A bridge loan is a type of short-term financing that is designed to bridge the gap between two larger financial transactions. It is often used when someone is buying a new property but hasn’t yet sold their old property. The bridge loan provides them with the funds they need to make the down payment on the new property while they wait for the sale of their old property to go through.
Here’s how a bridge loan typically works:
Qualification: The borrower must have sufficient income, good credit, and enough equity in their existing property to qualify for a bridge loan.
Loan amount: The loan amount for a bridge loan is usually based on a percentage of the borrower’s existing property’s value. Typically, it ranges from 70% to 80% of the property value.
Interest rate: Bridge loans usually have higher interest rates than traditional loans because they are short-term and have more risk. Interest rates typically range from 6% to 10%, depending on the lender and the borrower’s creditworthiness.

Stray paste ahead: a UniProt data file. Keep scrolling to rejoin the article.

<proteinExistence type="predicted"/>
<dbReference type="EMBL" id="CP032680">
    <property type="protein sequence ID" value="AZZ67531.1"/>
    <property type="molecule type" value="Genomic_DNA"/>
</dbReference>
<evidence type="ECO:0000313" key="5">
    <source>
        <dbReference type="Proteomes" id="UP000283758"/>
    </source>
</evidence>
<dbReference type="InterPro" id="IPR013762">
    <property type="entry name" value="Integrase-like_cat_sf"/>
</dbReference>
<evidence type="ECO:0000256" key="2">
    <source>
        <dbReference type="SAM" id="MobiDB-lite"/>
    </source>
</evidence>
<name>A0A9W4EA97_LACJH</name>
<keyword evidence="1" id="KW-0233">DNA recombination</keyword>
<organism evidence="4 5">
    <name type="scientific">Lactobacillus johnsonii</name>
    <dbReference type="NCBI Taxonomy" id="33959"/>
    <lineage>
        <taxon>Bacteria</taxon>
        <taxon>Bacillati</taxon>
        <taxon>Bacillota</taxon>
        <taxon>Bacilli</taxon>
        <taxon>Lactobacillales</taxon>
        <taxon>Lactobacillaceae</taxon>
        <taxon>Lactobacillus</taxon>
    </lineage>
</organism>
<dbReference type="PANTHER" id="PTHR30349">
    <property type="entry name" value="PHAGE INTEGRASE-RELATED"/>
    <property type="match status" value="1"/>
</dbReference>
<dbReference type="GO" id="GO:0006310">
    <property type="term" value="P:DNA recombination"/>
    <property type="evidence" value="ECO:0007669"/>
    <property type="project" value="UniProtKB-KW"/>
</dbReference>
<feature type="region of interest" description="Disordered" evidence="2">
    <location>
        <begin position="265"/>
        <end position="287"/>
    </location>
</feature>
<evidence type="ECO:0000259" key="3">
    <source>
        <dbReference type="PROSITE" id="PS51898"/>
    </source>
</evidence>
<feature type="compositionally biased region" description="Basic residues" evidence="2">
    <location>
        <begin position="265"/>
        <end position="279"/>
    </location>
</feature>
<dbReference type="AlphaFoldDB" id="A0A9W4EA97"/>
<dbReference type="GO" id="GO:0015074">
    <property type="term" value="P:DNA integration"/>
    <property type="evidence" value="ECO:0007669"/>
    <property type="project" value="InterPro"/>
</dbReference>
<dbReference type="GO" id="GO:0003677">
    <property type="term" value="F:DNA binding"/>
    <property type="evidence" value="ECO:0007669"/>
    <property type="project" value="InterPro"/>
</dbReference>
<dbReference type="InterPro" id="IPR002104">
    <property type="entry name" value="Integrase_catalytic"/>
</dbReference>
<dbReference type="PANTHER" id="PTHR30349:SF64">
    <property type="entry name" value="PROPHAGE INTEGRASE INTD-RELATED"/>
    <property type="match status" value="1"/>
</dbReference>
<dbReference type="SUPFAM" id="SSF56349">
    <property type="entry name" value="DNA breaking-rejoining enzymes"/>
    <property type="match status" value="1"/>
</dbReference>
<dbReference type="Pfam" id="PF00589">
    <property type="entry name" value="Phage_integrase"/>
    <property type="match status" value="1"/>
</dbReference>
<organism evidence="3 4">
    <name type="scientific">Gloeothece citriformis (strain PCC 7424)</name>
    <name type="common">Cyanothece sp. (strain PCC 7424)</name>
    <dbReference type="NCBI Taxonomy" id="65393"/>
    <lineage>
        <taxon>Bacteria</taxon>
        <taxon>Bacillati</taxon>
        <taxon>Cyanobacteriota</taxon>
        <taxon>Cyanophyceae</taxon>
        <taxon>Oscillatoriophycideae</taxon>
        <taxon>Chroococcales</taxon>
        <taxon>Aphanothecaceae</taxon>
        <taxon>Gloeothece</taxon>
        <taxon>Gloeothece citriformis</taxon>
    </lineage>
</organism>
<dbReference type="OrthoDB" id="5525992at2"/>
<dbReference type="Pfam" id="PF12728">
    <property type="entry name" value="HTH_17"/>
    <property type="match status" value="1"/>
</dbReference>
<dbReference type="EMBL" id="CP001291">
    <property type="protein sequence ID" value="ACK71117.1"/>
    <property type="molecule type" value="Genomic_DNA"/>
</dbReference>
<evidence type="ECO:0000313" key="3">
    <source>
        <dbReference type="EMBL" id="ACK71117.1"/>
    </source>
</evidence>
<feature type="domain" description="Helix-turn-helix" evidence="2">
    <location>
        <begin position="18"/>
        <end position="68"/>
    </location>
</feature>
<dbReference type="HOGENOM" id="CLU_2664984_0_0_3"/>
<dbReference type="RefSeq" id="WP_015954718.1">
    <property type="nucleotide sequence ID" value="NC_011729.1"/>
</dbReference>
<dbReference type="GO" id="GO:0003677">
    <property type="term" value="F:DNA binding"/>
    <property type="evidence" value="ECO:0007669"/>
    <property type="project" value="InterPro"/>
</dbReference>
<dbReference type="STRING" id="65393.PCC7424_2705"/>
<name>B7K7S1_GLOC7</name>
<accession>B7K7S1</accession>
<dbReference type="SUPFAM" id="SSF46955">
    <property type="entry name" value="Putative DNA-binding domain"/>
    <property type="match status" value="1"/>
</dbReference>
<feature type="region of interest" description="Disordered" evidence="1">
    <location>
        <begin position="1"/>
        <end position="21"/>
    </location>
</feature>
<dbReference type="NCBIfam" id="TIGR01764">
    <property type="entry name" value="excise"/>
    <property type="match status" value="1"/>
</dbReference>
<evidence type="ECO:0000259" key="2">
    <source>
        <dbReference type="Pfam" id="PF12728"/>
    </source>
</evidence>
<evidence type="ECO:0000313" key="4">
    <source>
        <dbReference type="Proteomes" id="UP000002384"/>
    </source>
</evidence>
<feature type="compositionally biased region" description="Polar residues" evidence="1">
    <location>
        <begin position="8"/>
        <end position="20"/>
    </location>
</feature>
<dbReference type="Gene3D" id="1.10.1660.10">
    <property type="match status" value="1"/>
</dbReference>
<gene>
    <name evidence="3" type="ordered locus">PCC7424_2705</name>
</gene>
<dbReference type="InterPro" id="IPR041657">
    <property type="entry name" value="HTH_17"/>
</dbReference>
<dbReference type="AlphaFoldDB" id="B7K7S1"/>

Loan term: The loan term for a bridge loan is usually between 6 months to a year, but it can be longer or shorter depending on the lender and the borrower’s needs.
Repayment: Bridge loans are usually repaid in a lump sum when the borrower sells their existing property. However, if the borrower is unable to sell their property, the loan may be converted to a longer-term loan with regular monthly payments.
Overall, a bridge loan can be a useful tool for someone who needs to buy a new property but hasn’t yet sold their old property. However, because they come with higher interest rates and more risk, borrowers should carefully consider their options and only take out a bridge loan if they are confident they can repay it on time.